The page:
On occasion, I have been asked to identify the role I typically play in a group--you know, for example, the peacemaker, the encourager, the executive. Well, I find that most often, I am the outsider. I have a tendency to feel out of step with everyone else, and if I see a group moving together in one direction, I tend to be the one who tries to point out everything that's wrong with what they're doing.
This came up in group work during my hospital chaplaincy internship. I realized then that being the outsider can get really lonely, and I decided I was not content to continue isolating myself in the name of being different.
Easier intended than done. But I hope I am making progress.
After I posted about the Occupy Wall Street movement yesterday, I immediately started thinking I'd been too hard on them. I could see that essentially my criticism was that they are an unorganized rabble and aren't accomplishing anything--and in the background of this criticism, my general skepticism about the typical proposed solutions of the progressive wing.
I still think "the outsider" can play an important role, and I still think it was worthwhile to publish my thoughts--I think I made a valid point, except that it was too harsh. And I couldn't help smiling when I saw the comment by "Trendsetter" that all the angry mob really needs is a good leader. I had just amended my thinking to reach that very conclusion ... (The words that came to my seminary-trained mind being, "They're like sheep without a shepherd.")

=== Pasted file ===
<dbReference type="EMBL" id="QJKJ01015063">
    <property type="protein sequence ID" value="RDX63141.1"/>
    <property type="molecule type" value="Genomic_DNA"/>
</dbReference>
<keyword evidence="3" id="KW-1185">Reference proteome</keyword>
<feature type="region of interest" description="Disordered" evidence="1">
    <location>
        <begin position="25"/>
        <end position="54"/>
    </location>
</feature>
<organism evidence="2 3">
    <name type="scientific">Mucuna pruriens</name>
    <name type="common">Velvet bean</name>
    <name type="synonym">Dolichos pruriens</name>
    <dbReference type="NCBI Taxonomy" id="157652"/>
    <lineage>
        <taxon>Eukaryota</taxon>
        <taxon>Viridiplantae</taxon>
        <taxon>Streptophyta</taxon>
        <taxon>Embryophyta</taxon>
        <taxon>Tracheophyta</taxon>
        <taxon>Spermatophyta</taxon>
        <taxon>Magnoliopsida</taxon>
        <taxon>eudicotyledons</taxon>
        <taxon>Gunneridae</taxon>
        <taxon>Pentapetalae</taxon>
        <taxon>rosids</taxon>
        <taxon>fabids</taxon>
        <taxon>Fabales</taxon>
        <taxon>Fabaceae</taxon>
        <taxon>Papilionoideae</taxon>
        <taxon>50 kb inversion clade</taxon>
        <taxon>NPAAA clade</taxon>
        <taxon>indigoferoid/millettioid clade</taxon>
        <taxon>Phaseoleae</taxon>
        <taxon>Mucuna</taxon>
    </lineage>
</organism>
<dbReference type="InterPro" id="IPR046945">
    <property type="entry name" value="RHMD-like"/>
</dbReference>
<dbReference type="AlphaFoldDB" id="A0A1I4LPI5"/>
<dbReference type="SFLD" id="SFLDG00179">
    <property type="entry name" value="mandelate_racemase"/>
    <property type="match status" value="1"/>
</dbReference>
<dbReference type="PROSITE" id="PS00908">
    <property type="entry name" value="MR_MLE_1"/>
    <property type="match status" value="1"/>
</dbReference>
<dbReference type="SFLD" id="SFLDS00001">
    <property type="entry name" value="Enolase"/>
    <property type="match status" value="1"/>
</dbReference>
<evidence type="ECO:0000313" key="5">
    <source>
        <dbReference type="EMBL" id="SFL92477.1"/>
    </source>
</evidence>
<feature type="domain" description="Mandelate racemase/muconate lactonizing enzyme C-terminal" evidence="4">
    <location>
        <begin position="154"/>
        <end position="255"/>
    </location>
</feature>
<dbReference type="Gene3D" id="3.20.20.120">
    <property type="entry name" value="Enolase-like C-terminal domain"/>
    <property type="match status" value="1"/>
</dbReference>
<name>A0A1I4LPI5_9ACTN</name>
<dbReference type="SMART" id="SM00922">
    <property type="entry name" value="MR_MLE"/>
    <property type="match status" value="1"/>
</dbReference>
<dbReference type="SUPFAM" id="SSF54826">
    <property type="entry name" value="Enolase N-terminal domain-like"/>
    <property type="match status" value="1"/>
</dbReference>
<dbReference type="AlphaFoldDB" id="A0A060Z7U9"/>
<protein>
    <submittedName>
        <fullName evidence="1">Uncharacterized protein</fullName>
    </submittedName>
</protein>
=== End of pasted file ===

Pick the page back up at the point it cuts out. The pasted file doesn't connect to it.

I had also been thinking, from the beginning, to write a follow up post titled "Starting With The Man In The Mirror," reflecting on how I can be the change I wish to see, and actually propose something constructive instead of just criticizing others. That's going to be a hard essay to write, because honestly, I get so overwhelmed by the complexity of everything, it feels impossible to select the best option.
But I'm starting to see how "the outsider" might someday become "a prophet." No, I have no delusions of being there yet. Clearly, I am still in the stage of being uncharitable and overly critical and isolating myself by being "different." And I appreciate everyone who has listened with patience and grace and found what was worthwhile in my "different" perspective, in spite of the unworthiness of the spirit in which I have, at times, written or spoken.
I also appreciate finding out I'm not so alone after all. My brother found this essay by someone with a clearer understanding than I had yesterday: "The Conflicting Conflicts of Occupy Wall Street" by James Pearson.
Anyway ... thank you to those who have listened for the good in what I have to say. Your gracious, respectful attitude encourages me to be kinder to others. I will try to be less of a critical outsider and strive to imitate the great compassionate prophets whose stories I know.